Opiate Allergic Reactions

Some people experience an allergic reaction when taking medication. This includes prescription medicine including opiates. These drugs are often used for pain relief, cough suppression and to a lesser extent, to treat opiate addiction.

People who have a known allergy to opiates should not take them in any form. Allergies can range from mild and annoying, to serious and possibly life threatening. For some people it can be an immune response. Others just can't tolerate the medication. The severity of the allergic reaction can depend on the dosage. An increased dosage can cause a more severe reaction. For some, however, even the smallest amount of a drug can cause a reaction.

Mild to Severe Allergic Reaction to Opiates Can Cause Host of Symptoms

Symptoms can range from a simple rash to a more serious condition where internal organs are affected. The body's response varies from person to person, but skin is the most common organ affected. A quick reaction to an opiate can manifest within minutes and this can be dangerous, resulting in life threatening anaphylaxis. Other symptoms can include:

  • Dangerously low blood pressure
  • Itching and rash
  • Difficult breathing or wheezing
  • Fever
  • Swelling of the lips, tongue, throat or face
  • Hives

Most allergic reactions respond to well to treatment, but it's important that help is sought as soon as possible. The first and most obvious step is to stop taking the medication. Mild reactions to opiates may be treated with antihistamines and/or topical corticosteroids. An inhaler may be needed for those with breathing problems.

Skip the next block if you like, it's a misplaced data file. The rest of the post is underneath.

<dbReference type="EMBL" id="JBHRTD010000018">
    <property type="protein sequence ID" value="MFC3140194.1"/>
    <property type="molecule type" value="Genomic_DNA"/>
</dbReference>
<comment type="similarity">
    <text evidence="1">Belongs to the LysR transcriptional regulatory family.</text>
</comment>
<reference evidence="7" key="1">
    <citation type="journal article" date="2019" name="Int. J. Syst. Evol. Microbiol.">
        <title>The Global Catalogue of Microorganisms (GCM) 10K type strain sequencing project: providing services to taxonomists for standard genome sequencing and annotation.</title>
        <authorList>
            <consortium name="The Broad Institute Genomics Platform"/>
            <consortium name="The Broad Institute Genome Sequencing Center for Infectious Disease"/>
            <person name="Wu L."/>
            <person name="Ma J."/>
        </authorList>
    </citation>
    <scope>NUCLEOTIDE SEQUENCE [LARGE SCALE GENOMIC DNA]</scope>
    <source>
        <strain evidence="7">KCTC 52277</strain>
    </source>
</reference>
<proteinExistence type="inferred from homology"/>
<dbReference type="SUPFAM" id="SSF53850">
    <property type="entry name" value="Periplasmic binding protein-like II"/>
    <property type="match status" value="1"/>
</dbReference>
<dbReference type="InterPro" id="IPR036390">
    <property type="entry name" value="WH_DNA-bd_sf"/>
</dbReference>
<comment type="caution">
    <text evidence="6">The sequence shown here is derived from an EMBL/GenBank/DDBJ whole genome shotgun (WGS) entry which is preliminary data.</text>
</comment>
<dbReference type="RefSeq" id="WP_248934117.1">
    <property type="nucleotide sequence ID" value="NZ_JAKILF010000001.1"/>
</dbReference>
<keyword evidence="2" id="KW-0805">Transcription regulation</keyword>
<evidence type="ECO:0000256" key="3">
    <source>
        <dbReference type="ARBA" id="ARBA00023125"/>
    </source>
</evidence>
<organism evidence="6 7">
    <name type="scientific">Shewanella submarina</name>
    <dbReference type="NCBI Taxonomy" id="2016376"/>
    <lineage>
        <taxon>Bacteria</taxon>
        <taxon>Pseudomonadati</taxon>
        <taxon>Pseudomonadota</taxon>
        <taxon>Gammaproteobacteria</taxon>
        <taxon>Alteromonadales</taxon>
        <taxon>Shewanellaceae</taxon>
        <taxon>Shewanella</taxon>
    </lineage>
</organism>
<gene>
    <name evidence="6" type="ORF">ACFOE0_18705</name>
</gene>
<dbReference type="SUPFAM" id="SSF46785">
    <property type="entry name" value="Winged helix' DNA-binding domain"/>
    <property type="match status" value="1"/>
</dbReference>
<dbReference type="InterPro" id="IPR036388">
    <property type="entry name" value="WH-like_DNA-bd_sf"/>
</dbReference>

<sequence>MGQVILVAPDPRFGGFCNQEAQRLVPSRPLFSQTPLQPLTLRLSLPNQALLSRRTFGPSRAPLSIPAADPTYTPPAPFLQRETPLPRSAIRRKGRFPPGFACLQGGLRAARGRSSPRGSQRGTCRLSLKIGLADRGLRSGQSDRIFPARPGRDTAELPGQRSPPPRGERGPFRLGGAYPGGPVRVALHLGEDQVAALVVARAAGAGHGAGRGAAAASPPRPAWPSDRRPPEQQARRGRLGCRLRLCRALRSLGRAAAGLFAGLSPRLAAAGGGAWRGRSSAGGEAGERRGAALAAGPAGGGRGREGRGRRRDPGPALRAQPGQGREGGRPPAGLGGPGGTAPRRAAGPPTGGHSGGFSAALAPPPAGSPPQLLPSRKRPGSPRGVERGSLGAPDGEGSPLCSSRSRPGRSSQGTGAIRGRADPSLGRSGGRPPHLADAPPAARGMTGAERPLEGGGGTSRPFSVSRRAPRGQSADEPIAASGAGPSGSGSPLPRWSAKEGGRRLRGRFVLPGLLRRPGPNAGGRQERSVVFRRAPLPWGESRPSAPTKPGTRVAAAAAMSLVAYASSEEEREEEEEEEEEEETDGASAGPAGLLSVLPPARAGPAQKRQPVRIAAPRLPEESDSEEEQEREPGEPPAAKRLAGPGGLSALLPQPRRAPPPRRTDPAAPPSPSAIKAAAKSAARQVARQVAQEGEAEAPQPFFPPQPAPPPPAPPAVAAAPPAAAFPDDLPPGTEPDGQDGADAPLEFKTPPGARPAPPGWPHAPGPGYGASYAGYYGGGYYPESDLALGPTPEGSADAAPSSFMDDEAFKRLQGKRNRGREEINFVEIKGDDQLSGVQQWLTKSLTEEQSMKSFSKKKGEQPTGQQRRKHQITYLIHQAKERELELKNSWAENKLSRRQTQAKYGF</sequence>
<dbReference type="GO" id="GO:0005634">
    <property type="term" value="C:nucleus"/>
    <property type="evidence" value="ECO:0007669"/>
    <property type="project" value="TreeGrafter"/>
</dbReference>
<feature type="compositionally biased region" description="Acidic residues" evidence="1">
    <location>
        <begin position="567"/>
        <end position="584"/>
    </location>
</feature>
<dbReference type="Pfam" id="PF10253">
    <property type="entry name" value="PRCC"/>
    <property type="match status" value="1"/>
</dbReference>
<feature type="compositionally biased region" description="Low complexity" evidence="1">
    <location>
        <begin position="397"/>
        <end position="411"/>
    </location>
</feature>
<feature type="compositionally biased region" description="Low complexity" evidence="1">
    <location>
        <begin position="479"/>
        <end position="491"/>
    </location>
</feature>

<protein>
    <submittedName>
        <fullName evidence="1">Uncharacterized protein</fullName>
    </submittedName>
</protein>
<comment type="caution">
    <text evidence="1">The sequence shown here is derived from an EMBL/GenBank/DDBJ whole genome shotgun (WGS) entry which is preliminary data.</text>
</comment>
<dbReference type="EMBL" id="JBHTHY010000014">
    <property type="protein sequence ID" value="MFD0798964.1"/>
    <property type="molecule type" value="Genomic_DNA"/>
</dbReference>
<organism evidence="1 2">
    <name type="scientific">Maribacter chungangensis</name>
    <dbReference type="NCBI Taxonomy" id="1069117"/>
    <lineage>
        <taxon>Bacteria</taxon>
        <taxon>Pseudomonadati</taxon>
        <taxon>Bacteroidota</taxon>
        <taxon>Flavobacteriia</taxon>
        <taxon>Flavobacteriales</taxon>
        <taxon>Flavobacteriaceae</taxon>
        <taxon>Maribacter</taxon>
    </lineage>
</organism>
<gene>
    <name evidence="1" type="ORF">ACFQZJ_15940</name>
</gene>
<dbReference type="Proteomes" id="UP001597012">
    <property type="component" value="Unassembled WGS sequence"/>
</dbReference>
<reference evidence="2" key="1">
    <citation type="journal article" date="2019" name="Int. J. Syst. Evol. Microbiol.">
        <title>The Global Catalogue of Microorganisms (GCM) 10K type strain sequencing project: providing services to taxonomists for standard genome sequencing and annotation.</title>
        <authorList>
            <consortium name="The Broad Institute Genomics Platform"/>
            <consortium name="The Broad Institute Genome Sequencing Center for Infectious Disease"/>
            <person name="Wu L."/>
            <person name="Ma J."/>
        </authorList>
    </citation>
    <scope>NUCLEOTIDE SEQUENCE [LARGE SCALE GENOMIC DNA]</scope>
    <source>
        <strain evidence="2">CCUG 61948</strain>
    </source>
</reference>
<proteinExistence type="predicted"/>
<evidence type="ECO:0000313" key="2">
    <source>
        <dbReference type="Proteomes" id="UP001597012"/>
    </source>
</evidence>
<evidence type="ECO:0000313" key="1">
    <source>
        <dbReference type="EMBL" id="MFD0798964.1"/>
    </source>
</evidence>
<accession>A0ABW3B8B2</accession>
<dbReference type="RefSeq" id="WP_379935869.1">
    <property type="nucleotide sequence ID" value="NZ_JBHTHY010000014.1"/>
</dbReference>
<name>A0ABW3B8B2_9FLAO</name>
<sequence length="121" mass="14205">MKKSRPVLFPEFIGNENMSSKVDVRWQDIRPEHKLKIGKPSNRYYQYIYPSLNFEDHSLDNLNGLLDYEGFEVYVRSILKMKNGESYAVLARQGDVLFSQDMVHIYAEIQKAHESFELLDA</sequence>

Opiate Allergic Reaction Can Cause Serious Health Consequences

Opiates are very powerful and people can have very strong reactions to them. More serious symptoms brought on from anaphylaxis require immediate medical attention. These can include:

  • Rapid or weak pulse
  • Labored breathing
  • Irregular heart beat
  • Swelling of the upper throat or closing of the throat
  • Dizziness
  • Fainting
  • Lightheadedness
  • Bluish tinge to the skin, nails or lips
  • Nausea, vomiting, diarrhea or cramps
  • Confusion
  • Slurred speech

It's important that people never use anyone else's medication or take drugs that are not prescribed for them. Recreational use or abuse of opiates is dangerous in many ways and can lead to addiction and/or overdose. All opiates that are prescribed should only be used as directed. This can help patients avoid risks, including allergic reaction.